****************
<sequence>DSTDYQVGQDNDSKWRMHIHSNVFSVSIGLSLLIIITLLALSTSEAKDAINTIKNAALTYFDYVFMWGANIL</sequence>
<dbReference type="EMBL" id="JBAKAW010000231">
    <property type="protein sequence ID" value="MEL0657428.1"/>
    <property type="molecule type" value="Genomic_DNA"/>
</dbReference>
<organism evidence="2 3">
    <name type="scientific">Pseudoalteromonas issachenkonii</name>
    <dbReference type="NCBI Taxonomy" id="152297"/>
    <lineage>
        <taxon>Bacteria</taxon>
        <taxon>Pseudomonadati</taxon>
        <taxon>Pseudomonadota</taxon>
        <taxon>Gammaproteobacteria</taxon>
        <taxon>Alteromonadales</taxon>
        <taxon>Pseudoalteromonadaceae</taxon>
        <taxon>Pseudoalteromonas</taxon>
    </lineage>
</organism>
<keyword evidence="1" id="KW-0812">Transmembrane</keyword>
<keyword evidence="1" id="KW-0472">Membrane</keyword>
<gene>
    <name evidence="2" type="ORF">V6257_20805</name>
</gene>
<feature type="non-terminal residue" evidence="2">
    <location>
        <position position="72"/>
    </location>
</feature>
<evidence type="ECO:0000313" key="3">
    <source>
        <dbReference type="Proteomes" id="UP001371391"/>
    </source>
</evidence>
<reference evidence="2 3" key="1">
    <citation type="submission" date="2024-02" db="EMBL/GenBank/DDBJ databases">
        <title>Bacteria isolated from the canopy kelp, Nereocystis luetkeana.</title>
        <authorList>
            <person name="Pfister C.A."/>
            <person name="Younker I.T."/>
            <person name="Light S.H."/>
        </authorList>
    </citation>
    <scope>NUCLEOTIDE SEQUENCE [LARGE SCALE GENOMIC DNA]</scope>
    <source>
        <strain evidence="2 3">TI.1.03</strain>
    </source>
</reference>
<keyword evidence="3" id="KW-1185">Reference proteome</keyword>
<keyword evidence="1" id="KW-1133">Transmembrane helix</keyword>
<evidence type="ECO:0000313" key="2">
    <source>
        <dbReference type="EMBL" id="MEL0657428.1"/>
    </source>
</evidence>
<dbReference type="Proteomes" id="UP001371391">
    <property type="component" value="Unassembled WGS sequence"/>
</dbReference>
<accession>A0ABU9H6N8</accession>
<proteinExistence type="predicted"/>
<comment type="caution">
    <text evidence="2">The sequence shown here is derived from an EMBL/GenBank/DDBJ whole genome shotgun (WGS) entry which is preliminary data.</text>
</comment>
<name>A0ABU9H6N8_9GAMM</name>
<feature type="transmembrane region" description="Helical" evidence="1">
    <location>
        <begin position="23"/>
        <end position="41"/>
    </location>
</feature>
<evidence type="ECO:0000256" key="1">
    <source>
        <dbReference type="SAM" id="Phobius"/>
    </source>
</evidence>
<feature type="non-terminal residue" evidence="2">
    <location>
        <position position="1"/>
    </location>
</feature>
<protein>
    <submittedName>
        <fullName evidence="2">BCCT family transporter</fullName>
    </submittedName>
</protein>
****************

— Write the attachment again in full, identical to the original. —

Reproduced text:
<sequence>DSTDYQVGQDNDSKWRMHIHSNVFSVSIGLSLLIIITLLALSTSEAKDAINTIKNAALTYFDYVFMWGANIL</sequence>
<dbReference type="EMBL" id="JBAKAW010000231">
    <property type="protein sequence ID" value="MEL0657428.1"/>
    <property type="molecule type" value="Genomic_DNA"/>
</dbReference>
<organism evidence="2 3">
    <name type="scientific">Pseudoalteromonas issachenkonii</name>
    <dbReference type="NCBI Taxonomy" id="152297"/>
    <lineage>
        <taxon>Bacteria</taxon>
        <taxon>Pseudomonadati</taxon>
        <taxon>Pseudomonadota</taxon>
        <taxon>Gammaproteobacteria</taxon>
        <taxon>Alteromonadales</taxon>
        <taxon>Pseudoalteromonadaceae</taxon>
        <taxon>Pseudoalteromonas</taxon>
    </lineage>
</organism>
<keyword evidence="1" id="KW-0812">Transmembrane</keyword>
<keyword evidence="1" id="KW-0472">Membrane</keyword>
<gene>
    <name evidence="2" type="ORF">V6257_20805</name>
</gene>
<feature type="non-terminal residue" evidence="2">
    <location>
        <position position="72"/>
    </location>
</feature>
<evidence type="ECO:0000313" key="3">
    <source>
        <dbReference type="Proteomes" id="UP001371391"/>
    </source>
</evidence>
<reference evidence="2 3" key="1">
    <citation type="submission" date="2024-02" db="EMBL/GenBank/DDBJ databases">
        <title>Bacteria isolated from the canopy kelp, Nereocystis luetkeana.</title>
        <authorList>
            <person name="Pfister C.A."/>
            <person name="Younker I.T."/>
            <person name="Light S.H."/>
        </authorList>
    </citation>
    <scope>NUCLEOTIDE SEQUENCE [LARGE SCALE GENOMIC DNA]</scope>
    <source>
        <strain evidence="2 3">TI.1.03</strain>
    </source>
</reference>
<keyword evidence="3" id="KW-1185">Reference proteome</keyword>
<keyword evidence="1" id="KW-1133">Transmembrane helix</keyword>
<evidence type="ECO:0000313" key="2">
    <source>
        <dbReference type="EMBL" id="MEL0657428.1"/>
    </source>
</evidence>
<dbReference type="Proteomes" id="UP001371391">
    <property type="component" value="Unassembled WGS sequence"/>
</dbReference>
<accession>A0ABU9H6N8</accession>
<proteinExistence type="predicted"/>
<comment type="caution">
    <text evidence="2">The sequence shown here is derived from an EMBL/GenBank/DDBJ whole genome shotgun (WGS) entry which is preliminary data.</text>
</comment>
<name>A0ABU9H6N8_9GAMM</name>
<feature type="transmembrane region" description="Helical" evidence="1">
    <location>
        <begin position="23"/>
        <end position="41"/>
    </location>
</feature>
<evidence type="ECO:0000256" key="1">
    <source>
        <dbReference type="SAM" id="Phobius"/>
    </source>
</evidence>
<feature type="non-terminal residue" evidence="2">
    <location>
        <position position="1"/>
    </location>
</feature>
<protein>
    <submittedName>
        <fullName evidence="2">BCCT family transporter</fullName>
    </submittedName>
</protein>